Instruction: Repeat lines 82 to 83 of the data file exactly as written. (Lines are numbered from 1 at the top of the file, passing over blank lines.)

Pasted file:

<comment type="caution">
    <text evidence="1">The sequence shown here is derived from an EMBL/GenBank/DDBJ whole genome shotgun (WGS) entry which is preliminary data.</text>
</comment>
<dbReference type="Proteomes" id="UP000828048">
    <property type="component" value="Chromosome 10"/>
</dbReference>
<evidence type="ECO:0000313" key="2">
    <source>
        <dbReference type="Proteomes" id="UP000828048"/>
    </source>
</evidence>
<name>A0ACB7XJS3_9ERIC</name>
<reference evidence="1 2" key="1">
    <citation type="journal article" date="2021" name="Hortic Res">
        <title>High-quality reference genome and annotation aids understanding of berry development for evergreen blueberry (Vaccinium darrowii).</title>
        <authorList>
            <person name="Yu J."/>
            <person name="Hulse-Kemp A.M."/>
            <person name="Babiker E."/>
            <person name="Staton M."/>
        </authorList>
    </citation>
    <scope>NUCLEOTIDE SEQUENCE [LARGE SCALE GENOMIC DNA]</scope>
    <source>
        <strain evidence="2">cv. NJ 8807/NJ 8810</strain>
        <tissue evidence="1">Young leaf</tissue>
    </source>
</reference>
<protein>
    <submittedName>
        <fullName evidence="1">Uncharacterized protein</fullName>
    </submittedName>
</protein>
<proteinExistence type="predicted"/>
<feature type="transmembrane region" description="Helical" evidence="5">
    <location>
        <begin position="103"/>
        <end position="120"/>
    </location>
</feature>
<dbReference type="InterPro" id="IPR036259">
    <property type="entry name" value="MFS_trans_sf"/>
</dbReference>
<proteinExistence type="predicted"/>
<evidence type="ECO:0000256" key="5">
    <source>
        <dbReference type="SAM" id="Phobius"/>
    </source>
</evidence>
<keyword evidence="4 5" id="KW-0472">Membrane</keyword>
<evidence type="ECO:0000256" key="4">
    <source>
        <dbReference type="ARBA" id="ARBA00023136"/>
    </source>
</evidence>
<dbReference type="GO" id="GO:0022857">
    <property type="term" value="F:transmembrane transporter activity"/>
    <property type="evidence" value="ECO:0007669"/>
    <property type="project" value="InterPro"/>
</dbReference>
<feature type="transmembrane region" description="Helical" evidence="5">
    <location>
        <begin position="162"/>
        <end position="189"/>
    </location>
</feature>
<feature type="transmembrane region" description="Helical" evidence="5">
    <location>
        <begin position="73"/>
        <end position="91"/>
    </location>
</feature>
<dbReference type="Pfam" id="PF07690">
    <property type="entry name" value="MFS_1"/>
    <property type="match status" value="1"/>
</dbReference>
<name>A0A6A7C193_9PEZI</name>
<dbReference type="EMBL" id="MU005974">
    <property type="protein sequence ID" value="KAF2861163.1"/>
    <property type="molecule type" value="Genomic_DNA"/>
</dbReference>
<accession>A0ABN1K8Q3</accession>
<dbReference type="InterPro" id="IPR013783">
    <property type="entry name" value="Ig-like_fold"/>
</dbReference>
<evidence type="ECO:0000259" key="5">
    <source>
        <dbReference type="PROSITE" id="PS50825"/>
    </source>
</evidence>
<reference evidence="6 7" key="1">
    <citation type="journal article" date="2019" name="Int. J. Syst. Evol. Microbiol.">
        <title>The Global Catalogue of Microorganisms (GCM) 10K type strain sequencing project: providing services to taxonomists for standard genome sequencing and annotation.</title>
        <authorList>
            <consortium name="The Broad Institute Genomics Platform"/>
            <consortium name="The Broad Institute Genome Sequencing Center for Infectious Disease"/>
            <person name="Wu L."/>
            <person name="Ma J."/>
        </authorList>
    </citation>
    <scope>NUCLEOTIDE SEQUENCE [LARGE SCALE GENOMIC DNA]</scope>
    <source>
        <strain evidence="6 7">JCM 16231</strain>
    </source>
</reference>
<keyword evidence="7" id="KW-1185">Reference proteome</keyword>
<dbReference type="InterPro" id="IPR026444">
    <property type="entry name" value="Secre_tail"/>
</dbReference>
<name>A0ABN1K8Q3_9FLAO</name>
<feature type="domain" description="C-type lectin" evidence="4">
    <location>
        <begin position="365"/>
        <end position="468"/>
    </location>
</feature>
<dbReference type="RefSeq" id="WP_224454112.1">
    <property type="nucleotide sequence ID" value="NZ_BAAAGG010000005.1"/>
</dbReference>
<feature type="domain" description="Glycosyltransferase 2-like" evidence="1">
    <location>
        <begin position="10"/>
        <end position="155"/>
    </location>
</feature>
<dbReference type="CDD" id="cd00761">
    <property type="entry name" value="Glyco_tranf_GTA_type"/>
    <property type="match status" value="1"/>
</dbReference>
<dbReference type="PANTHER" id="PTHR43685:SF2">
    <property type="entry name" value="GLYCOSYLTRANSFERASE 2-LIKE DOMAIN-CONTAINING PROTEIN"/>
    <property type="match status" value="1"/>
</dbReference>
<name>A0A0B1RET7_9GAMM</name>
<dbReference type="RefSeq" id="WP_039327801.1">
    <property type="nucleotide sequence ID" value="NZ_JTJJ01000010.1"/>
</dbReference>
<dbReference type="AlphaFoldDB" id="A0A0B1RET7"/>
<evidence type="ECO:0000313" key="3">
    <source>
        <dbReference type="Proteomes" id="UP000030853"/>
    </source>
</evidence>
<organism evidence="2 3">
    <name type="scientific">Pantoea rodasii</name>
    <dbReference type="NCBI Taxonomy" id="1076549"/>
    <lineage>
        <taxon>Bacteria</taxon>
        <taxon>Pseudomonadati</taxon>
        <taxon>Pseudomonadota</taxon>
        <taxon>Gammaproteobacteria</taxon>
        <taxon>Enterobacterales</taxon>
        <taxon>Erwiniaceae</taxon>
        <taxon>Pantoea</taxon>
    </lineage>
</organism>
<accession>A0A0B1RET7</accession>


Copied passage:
<accession>A0ABN1K8Q3</accession>
<dbReference type="InterPro" id="IPR013783">